our consumers and our distribution channels. My background is in consulting engineering: Responsibility to customers and the public had been my guideposts for too many years. Both the TTB and the WSLCB will protect the public from bad liquor, but their primary responsibility is always to protect the tax revenue. Since there was no perceived health threat, we were limited on how we could compensate the public for any claims. We sidestepped all complications by offering compensatory pricing to the public. Our recall offered bottles of our premium vodka at onequarter of the normal purchase price. If any consumer had poured a foul bottle out, this offer would not provide full compensation, but it was what we could readily offer given the regulatory limitations. We followed up the public announcements with notices on our website and advertising dedicated to addressing the recall.
SURVEYING THE AFTERMATH What was our problem? We have not yet found a lab to run tests to confirm, but here is our best guess. We did not know, but new glass can have a potential issue. Soda ash is a possible byproduct from the glass kiln, and apparently a thin film can settle upon the surface of a bottle during production. As I understand it, it is akin to burnt baking soda. Some bottles may have little or no film on their interior surface and some have more. Our understanding is that domestic bottles may be cleaner than some imports, which is why our problem Artisan_7.5â€? x 4.687.pdf 1 02/02/17 19:53 showed up so sporadically, as our bottles come from the U.S. When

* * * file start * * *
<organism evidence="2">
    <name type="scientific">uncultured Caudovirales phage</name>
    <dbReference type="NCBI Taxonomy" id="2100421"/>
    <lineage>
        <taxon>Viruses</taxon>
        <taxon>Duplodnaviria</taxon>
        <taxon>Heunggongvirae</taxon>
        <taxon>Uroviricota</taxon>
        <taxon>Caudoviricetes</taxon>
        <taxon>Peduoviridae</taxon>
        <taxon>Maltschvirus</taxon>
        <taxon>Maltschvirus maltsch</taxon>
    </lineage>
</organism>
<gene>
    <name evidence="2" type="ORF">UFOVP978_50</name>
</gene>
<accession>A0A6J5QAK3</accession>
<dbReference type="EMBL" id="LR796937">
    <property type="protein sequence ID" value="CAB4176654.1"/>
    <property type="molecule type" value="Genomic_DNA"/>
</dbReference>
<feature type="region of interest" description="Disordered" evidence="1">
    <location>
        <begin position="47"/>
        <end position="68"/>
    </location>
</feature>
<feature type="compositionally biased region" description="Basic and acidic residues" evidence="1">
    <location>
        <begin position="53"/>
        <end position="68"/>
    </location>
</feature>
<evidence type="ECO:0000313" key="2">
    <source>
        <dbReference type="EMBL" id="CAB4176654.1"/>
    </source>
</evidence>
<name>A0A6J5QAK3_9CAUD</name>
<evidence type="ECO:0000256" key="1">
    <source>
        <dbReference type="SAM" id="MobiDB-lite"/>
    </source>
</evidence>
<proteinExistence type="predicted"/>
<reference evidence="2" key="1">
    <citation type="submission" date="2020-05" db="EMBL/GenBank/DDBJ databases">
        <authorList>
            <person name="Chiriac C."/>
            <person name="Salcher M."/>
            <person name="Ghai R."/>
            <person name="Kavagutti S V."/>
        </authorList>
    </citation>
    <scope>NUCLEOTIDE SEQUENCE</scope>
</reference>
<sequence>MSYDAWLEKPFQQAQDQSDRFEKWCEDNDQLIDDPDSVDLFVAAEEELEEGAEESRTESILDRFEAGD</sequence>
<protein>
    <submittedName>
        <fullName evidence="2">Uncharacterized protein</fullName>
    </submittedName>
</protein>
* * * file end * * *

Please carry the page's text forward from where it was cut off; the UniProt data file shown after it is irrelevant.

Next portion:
distilleries blow out or wash their bottles they need to assure the process is sufficiently robust to eliminate this film. We now flush our bottles twice as long as what seems to be necessary. Here is a side issue. You must place serial numbers on every case you bottle and remove from bond. Track where every case goes. In the event you open a case and present bottles to various vendors, keep track of where each bottle ends up. Though the FDA and the TTB share responsibility for food safety, making this issue a bit murky for distillers, in the age of terrorist threats, the ability to track every ingredient through your production process, into your bottles and to the purchaser is important. You should be able to identify every potential contaminated bottle within 24 hours. My tracking system is now more robust. Did we take the correct course? Only time will tell. I do feel proud of how we responded. We protected the public from any potential threat, and did the best to protect our reputation. If you ever face the same issue, some things are certain. It will be terrifying. You will make decisions on the fly with inadequate knowledge. The actions you take could significantly impact the health of your customers and the success of your business. Good luck.
John Koehler was a consulting engineer and designed custom automated machinery for most major manufacturing fields. He received a MS in Engineering Management in 1997. He has spent the last 27 years developing a new business model for entrepreneurship. His proof of concept is Eagle Cliffs Distillery in Longview, WA. The company website is www.ExaltLiquor.com
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